Bikepacking Solo Part Three: Facing Fears

Part Three of the Bikepacking Solo Series is all about managing fears. It’s clear that even those who go solo often still have to manage fears, from the fear of failure to the fear of ill-intentioned people. We asked our bikepacking friends about the fears they face, how they cope with them, and tips for others to feel safe camping solo. 

Make sure you check out Part One and Part Two of the Bikepacking Solo series if you haven’t already!

Isabelle Fisk on the Arizona Trail 300

Did you have fears on your first solo mission on the bike? What were they? Were there things you felt super confident about? What were they?

Annie Le: I was very naïve on my first trips. I had hitchhiked extensively and generally found strangers to be friendly and helpful. I always assumed, and still do, that if something goes very wrong I’ll be able to find someone to help. My rack broke early on and it didn’t take long before I had people helping me to bodge a fix.

Eliza Sampey: I didn’t have fears on my first solo mission on the bike because it was deep in the backcountry where I’m comfortable. But I did have fears on my first solo bike mission where I was traveling through more populated places (this was an international trip), and it was harder to know that I was completely hidden at night when I made camp. For me, the backcountry is my safety blanket. No matter where I’m at in the world, if I feel like I’m able to stay hidden from other humans, I feel safe and I’m super confident. When there’s a chance I might be spotted, I’m less confident. I’ve had mostly great interactions with other people in all my bike travels, but I trust other humans much less than I trust nature and myself. 

Irena Netik: I had fears on my first, second, third…. Still do somewhat. A little bit of fear is okay because it makes you aware and stay sharp, but you can’t let your fear dominate your head space. Most of my fears are quite irrational. I worry(ied) that someone would murder me and dismember my body; never to be found again. So that’s not exactly rational. Interestingly, my husband’s biggest fear about me going alone is getting hit by a car. That’s not something that I worry about since I hope that the driver will see me with my blinking lights on the front and back of the bike as well as a big reflective triangle strapped to my backpack.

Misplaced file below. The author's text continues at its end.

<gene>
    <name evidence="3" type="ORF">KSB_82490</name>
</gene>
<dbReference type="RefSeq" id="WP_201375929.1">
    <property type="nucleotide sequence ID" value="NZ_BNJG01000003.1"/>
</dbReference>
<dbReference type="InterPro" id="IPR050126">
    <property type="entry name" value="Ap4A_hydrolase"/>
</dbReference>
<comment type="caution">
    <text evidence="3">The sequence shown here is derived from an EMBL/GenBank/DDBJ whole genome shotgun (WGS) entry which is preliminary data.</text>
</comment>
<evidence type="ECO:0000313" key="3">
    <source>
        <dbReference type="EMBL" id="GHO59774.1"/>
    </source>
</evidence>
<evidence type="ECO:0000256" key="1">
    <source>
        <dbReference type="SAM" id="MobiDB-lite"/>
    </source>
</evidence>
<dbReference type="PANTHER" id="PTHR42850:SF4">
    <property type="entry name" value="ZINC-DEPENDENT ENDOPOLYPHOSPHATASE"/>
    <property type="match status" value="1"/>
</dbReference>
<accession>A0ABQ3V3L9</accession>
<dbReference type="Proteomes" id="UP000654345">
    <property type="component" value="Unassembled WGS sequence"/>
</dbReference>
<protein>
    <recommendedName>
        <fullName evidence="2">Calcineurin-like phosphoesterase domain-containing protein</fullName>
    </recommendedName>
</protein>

It’s hard to think of things that I am super confident about but I do feel that I have a lot of grit and the ability to suffer for a long time. In that regard, my safety margins are comfortable enough such that I have a little extra food, clothing and water, so that if things really went sideways, I could walk out, hopefully hitch a ride and get help. It wouldn’t be pleasant but doable and I probably wouldn’t die. I have confidence in my planning in general and my protocols that I have in place. 

I tend to over-plan and take the time to study the route prior to any trip. I put together a robust spreadsheet with route data. I have redundant maps loaded for navigation using my phone and Wahoo and extra battery packs. I have communication protocols in place either with my husband or a friend who receive my daily SPOT messages broken down into: 1) all is good/still moving; 2) camped for the night; 3) cannot continue/need help but not 911.

Isabelle Fisk: I absolutely had fears, and most of them were leading up to the ride. Once I was on the bike, I knew what to do. Long rides are no stranger to me, and my body knows what it needs. I can be confident that I can take care of myself: stopping when I need a stretch break, sleeping when I feel myself get too worked, pushing when I know it’s my best option, and eating… well, I’m still working on eating enough when I ride.

Janie Hayes: When I started the TransAmerica Bike Race in 2016, I was terrified. I had no idea what I was doing. I was worried about everything: bears, drivers, my own body, my mental capacity to handle the challenge, my equipment. My eagerness for the adventure luckily was stronger than my fear, but my catastrophizing brain was definitely in full activation. Pretty much the only thing I had confidence in was my ability to eat copious quantities of low-quality food from convenience stores.